Rupert Everett has claimed the lack of gay athletes and torch bearers in the Olympics reflects how homophobia is still very much present in sport.
The 53-year-old actor, best known for his role in My Best Friend's Wedding, criticised the lack of gay people that took part in the Games, arguing that the commentators failed to discuss an openly gay person.
Everett said: 'You listened to the commentary and they would say "this is a mother…this is someone else." But they never said "this is an openly homosexual person."'
Everett, who was promoting the second volume of his memoirs at the Times Cheltenham Literature Festival yesterday (8 October), suggested actors and sportsmen alike often try to hide their sexuality.
'Sport and showbiz are still very homophobic and it’s strange that no-one has noticed,' he added.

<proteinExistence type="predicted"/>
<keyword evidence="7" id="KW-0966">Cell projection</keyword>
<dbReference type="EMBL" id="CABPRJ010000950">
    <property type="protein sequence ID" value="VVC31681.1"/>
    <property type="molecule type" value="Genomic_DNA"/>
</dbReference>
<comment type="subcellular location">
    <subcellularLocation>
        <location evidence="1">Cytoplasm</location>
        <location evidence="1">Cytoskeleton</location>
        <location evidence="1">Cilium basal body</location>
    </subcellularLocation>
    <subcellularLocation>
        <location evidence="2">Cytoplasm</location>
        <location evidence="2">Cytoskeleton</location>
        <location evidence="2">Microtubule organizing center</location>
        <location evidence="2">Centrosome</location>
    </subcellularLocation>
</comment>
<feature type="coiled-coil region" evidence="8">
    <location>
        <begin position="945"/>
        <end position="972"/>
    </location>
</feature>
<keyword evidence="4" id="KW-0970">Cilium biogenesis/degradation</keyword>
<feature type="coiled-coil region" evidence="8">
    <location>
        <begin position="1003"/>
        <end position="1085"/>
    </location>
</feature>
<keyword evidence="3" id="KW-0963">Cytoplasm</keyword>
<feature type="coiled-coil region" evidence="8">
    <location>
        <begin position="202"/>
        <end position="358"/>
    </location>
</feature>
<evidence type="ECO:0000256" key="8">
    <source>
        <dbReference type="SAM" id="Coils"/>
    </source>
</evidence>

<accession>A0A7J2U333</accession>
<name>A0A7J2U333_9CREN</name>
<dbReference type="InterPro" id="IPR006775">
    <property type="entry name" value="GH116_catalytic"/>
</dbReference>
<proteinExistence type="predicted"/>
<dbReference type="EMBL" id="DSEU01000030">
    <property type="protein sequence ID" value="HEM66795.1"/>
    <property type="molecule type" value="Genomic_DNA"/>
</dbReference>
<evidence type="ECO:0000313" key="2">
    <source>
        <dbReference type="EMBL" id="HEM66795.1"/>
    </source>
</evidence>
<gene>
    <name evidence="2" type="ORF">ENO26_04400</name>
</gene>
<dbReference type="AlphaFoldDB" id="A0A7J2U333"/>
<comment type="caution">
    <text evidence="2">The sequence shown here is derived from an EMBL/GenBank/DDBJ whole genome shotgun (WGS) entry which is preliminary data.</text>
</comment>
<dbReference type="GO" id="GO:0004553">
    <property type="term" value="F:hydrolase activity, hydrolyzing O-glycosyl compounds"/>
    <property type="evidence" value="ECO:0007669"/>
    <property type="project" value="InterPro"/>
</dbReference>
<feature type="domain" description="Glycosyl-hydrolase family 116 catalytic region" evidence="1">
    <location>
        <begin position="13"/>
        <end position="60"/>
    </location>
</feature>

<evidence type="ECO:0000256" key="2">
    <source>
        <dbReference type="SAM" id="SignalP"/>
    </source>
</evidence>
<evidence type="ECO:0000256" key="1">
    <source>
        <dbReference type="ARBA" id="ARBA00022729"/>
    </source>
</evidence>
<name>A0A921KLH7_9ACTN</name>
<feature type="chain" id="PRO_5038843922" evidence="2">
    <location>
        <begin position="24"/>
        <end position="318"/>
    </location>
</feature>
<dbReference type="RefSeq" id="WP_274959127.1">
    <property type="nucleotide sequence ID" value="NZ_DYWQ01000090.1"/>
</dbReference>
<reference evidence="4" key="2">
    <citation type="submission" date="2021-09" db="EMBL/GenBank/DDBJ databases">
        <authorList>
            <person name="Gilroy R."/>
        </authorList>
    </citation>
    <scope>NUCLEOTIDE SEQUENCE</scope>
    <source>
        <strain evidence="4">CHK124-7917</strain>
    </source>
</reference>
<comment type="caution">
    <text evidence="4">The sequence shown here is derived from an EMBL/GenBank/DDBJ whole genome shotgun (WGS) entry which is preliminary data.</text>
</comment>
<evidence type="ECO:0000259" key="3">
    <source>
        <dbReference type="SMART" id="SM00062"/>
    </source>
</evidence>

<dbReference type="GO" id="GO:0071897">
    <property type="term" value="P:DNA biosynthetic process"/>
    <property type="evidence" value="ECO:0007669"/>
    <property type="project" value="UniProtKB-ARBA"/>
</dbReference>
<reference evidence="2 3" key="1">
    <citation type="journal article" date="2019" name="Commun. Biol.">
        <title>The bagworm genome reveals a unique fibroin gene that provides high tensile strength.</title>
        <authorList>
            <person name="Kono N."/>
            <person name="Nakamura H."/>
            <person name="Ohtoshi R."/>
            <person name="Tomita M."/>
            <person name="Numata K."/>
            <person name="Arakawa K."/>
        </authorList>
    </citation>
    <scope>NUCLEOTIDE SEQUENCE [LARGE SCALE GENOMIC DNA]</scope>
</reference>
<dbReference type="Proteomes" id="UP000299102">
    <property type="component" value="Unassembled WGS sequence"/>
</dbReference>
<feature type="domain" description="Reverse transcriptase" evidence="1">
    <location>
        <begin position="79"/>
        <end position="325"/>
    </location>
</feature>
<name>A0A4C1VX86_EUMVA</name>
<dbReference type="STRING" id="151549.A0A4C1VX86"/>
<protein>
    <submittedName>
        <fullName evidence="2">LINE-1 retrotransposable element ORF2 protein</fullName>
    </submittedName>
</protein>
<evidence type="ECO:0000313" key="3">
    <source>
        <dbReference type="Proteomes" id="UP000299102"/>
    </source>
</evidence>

Clare Balding, a presenter for BBC Sport who is a lesbian, was involved in the torch relay however, casting a shaddow over Everett's beliefs.
He then went on to blame not just businessmen in Hollywood but also the media for promoting straight relationships and children.
'If you want to get to the top in Hollywood it’s essential not to be gay,' he added.
There have been two well-known cases in which sportsmen have come out including Gareth Thomas, the former Wales rugby captain, who hit the headlines in 2009.
Before this was footballer Justin Fashanu, who came out in 1990 but committed suicide eight years later after a 17-year-old boy claimed he had been sexually assaulted by the star.
Everett's comments follow his controversial outburst last month when he drew criticism from gay rights groups whilst speaking about same-sex parents.
He said in an interview: 'I can’t think of anything worse than being brought up by two gay dads. Some people might not agree with that. Fine! That’s just my opinion.'
The actor, who came out 20 years ago, has urged others in the industry not to come out for fear of losing work, claiming that in 2009 his homosexuality damaged his career.